New York City Theater
New York International Fringe Festival -- 2012
As we caught two shows of the 16th annual New York International Fringe Festival, in the last two weeks of August, we found the results to be predictable. It was the best of times, the worst of times. We can hardly judge by this unfortunately small savoring of the 184 shows offered in 19 Downtown venues. Yet—and based on past experiences--the Fringe ran true to form. One show was absolutely wonderful, the other deeply disappointing.
First, the good news. “2 Households, 2 Assholes” was, not surprisingly a spoof of Shakespeare’s “Romeo and Juliet.” Playing games with Shakespeare’s plays has become a popular current pastime, with varying results. But this time, with Aaron Munoz and Sam Munoz playing 20 characters, the results are remarkable. Both are seasoned, highly-professional actors, thoroughly familiar with the original text and tuned in to the rhythm of its language. And, as adaptors, both have remained true to that text, but tailoring it to their purposes. With the story coming across in its own style, the results are hilarious, hard-hitting and poignant. Though it takes nothing away from the original work, it is memorable in its own right.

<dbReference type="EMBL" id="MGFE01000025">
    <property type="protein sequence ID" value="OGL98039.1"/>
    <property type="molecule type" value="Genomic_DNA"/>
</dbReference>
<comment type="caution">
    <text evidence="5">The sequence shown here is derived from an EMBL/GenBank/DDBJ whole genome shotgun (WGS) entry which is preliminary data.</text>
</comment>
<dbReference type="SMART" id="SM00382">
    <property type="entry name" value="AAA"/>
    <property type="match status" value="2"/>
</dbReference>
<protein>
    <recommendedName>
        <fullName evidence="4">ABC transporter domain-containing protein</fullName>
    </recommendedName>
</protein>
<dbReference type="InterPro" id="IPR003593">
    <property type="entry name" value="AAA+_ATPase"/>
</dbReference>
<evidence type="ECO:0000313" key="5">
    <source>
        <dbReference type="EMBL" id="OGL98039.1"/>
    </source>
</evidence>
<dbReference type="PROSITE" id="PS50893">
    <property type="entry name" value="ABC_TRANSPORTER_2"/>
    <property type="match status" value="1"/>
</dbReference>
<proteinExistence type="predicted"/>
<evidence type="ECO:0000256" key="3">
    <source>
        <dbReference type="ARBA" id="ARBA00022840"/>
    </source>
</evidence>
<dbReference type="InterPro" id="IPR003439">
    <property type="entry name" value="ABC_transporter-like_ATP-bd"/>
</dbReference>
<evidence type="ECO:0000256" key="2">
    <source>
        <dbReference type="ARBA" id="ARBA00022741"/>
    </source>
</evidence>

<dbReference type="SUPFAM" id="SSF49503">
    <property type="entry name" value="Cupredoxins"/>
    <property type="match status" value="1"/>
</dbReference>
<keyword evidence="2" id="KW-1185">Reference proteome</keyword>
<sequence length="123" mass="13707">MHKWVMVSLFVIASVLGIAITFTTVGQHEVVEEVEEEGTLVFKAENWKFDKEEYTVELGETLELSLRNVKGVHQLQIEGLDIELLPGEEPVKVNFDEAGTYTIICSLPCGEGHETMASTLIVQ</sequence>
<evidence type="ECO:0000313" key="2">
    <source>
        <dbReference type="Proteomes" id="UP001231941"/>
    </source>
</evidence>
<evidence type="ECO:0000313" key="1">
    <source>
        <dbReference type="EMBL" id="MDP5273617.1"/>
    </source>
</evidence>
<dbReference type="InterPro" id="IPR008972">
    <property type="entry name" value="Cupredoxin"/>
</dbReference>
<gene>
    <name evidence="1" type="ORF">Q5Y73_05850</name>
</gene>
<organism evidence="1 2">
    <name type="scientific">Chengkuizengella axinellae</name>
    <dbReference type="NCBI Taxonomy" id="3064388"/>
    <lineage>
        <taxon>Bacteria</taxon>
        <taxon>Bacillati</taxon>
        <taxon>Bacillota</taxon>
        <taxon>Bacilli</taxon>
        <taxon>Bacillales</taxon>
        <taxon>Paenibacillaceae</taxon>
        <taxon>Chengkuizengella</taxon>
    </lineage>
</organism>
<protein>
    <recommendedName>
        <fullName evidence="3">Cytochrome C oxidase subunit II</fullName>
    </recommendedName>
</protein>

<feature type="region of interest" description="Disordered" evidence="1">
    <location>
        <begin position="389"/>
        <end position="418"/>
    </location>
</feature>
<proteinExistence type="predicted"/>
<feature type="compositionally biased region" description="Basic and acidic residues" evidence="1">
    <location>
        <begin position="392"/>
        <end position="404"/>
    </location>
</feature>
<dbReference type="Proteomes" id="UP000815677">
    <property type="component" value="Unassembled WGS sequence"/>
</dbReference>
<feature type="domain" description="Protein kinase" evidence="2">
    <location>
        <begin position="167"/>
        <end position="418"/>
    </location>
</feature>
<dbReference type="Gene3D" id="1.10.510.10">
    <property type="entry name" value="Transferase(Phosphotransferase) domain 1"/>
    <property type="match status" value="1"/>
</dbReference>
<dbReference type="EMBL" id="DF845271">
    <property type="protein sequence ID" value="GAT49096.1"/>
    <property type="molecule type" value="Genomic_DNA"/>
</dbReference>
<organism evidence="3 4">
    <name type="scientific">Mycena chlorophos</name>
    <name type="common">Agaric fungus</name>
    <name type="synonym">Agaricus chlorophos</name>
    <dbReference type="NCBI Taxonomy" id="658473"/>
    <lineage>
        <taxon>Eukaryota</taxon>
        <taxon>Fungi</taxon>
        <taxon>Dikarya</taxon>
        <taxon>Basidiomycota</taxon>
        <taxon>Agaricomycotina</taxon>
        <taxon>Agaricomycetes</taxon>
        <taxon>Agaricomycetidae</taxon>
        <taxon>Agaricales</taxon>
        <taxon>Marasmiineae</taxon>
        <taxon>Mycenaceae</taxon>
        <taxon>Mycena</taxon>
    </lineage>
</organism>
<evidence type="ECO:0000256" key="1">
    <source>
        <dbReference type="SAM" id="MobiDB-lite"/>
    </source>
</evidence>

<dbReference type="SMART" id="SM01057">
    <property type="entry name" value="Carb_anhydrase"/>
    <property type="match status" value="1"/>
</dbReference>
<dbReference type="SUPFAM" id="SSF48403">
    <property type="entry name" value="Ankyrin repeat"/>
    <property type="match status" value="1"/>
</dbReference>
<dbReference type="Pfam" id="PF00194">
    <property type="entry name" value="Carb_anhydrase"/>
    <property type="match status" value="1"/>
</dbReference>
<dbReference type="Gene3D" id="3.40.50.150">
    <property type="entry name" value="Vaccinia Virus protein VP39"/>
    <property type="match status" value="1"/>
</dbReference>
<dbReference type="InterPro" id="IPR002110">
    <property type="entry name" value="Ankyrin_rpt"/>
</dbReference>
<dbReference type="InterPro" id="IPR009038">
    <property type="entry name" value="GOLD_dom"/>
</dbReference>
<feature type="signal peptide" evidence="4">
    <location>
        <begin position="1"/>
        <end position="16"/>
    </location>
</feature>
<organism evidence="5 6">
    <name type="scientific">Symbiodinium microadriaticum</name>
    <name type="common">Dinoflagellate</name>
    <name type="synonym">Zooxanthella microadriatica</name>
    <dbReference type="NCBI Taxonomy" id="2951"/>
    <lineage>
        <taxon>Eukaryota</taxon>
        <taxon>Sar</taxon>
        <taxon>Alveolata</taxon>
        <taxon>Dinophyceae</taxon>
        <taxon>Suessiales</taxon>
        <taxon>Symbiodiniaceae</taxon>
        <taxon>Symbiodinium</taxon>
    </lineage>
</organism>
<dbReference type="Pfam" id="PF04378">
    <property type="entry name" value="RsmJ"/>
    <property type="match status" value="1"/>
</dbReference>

As to the actors/co-creators, physical differences alone are highly effective. Aaron (who portrays Juliet, Mercutio, Friar, Apothecary, Benvolio, Balthazar, Lady Montague, Peter) is short and round—a body type emphasized by a tight-fitting skirt and top. Sam, on the other hand, is tall and skinny, playing Romeo, Nurse, Lady Capulet, Tybalt, Escalas, Lord Capulet, Paris, Montague, Friar, John, Sampson. How they manage their lightning changes, playing off each other or alternating roles in a dialogue, is remarkable. The pair (Are they brothers? We do not know.) are always in sync.
The multi-talented Munozes are as handy with swords as with every other theatrical skill. In fact, the show opens with a street brawl between Montagues, Capulets, and their followers. Sitting in the front row, we were nearly stabbed several times, but fortunately survived to have the theater experience of a lifetime.
And now, alas, to “Art for Sale.” As usual, it was difficult to tell by the Fringe advance write-up how interesting the show would prove to be. This time “Art for Sale” sounded promising, billed as a Commedia dell’Arte, with masks and shadow puppets. Indeed, the latter were more or less on hand, but nothing else. Each of the cast members appeared on stage, were introduced as the familiar Columbina, Pantelone, and so on. There the action—and interaction—ceased. The recurrent theme, it seemed, was that theater people should be paid. Whenever an actor came on stage, he demanded money, received play money. No one showed the least sign of skill in movement, language, characterization. Even the so-called “shadow puppets” (tiny silhouetted creatures) brought no compensation. The sad part of this production is that the five cast members were all young people who had met at an Italian school for Commedia dell’Arte and decided to bring the experience back to the States. Out of charity we will not name names here. Who needs negative reviews in his portfolio?
To summarize our brief Fringe experience: it was the best of times, it was the worst of times.
August 21, 2012